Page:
Habits are the real foundation of our existence. They build up the basics of everything that we do, and are as simple as getting up in the morning. Chances are, you’re having to set an alarm every day, get up at the same time, have the same sort of breakfast, put on the same kind of clothes, go to the same workplace (whether it’s the office or your bedroom).
But those are all habits that you’re forced into forming. What about those that we choose to do, but always struggle with? I’ve written about making New Year’s Resolutions achievable, but my methods have upgraded over the past months and years. Now I use a Bullet Journal to successfully build – and sustain – habits. Here’s how you can too:
This is, perhaps, one of my most important monthly spreads. The habit tracker is there to keep track of each of the habits that I want to stick to. How it works is that, at the end of every day, I’ll colour in the section that corresponds with each of my habits, in either red or green (purely to make it a little more exciting than the standard blue-for-all), to show that I’ve met my targets for the day.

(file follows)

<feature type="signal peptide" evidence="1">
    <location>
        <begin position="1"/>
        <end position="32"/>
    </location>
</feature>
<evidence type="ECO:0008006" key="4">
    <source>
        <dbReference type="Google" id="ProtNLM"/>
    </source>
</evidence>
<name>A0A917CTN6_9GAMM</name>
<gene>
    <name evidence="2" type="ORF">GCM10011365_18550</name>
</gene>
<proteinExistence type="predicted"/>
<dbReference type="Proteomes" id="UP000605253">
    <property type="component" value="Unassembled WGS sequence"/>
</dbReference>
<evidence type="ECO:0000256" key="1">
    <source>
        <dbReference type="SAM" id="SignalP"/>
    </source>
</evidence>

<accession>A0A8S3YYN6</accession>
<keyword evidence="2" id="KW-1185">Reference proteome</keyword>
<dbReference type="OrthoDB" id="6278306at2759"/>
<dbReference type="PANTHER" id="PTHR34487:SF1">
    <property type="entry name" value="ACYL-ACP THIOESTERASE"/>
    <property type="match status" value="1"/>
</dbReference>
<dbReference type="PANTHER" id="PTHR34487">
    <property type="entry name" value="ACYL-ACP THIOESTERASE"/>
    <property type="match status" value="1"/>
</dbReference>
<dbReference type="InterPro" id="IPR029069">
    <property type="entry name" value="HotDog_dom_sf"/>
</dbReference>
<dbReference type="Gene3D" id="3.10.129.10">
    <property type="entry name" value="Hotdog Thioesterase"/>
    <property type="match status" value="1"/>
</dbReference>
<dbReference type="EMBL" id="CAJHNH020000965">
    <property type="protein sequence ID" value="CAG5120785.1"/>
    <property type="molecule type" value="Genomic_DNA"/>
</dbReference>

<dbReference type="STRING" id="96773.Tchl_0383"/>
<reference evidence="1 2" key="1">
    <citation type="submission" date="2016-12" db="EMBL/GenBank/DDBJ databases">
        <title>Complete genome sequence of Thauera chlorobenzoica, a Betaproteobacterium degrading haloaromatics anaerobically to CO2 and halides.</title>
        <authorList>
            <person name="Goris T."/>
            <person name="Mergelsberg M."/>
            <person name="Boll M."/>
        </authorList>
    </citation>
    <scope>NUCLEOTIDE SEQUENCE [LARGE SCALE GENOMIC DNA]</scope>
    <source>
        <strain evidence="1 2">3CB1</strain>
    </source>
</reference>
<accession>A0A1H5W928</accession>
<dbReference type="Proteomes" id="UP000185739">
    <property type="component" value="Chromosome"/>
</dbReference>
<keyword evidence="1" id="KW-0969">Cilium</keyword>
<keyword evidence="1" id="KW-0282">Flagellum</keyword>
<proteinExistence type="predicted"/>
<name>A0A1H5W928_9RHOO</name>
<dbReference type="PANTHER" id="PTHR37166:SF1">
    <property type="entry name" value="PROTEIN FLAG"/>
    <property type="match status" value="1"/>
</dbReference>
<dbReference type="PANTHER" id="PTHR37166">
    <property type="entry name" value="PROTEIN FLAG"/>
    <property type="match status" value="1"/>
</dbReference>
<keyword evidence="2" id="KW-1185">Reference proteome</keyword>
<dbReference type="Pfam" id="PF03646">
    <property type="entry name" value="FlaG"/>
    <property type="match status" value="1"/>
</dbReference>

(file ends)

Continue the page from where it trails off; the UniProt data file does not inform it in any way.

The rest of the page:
Before I address my progress using this system, I should let you know what each of the letters mean in the photo below:
From left to right: 6:30 and 10:30 refer to the times I’d like to get up and go to bed by; E is for exercise and D is for diet (i.e. am I eating well and not binging on treats?). NA is short for no alcohol, S means Spanish, W is for writing, B means blogging and R means reading.
You can see that, in December of last month, I did a great job of learning Spanish, not drinking alcohol (until the Christmas period, which a lot of us will be guilty of) and getting up before 6:30am. This month, I need to focus on exercising more consistently, sticking to healthier foods and getting to bed at a decent time.
My monthly spread helps to keep those habits in check. In a typical month, I’ll use black ink to record personal tasks, red for blogging and writing commitments, blue for anything to do with work, and green for administrative tasks, such as bills and rent payments.
How does this help with successfully building habits? Well, by keeping good track of the events going on in my life – especially those out of my control, such as bills payments – I can spend less time worrying about them, and more time worrying about the things that take time and patience to carry out. I’ve already written about why you shouldn’t rely on motivation, so having the time to focus on what really matters to succeed with personal improvement is vital if you want to maintain these good habits.
I got a bit lax with my monthly planner over December, so I’m determined to heed my own advice, and keep up these good practices.
What top tips do you have to share to help us all successfully build habits?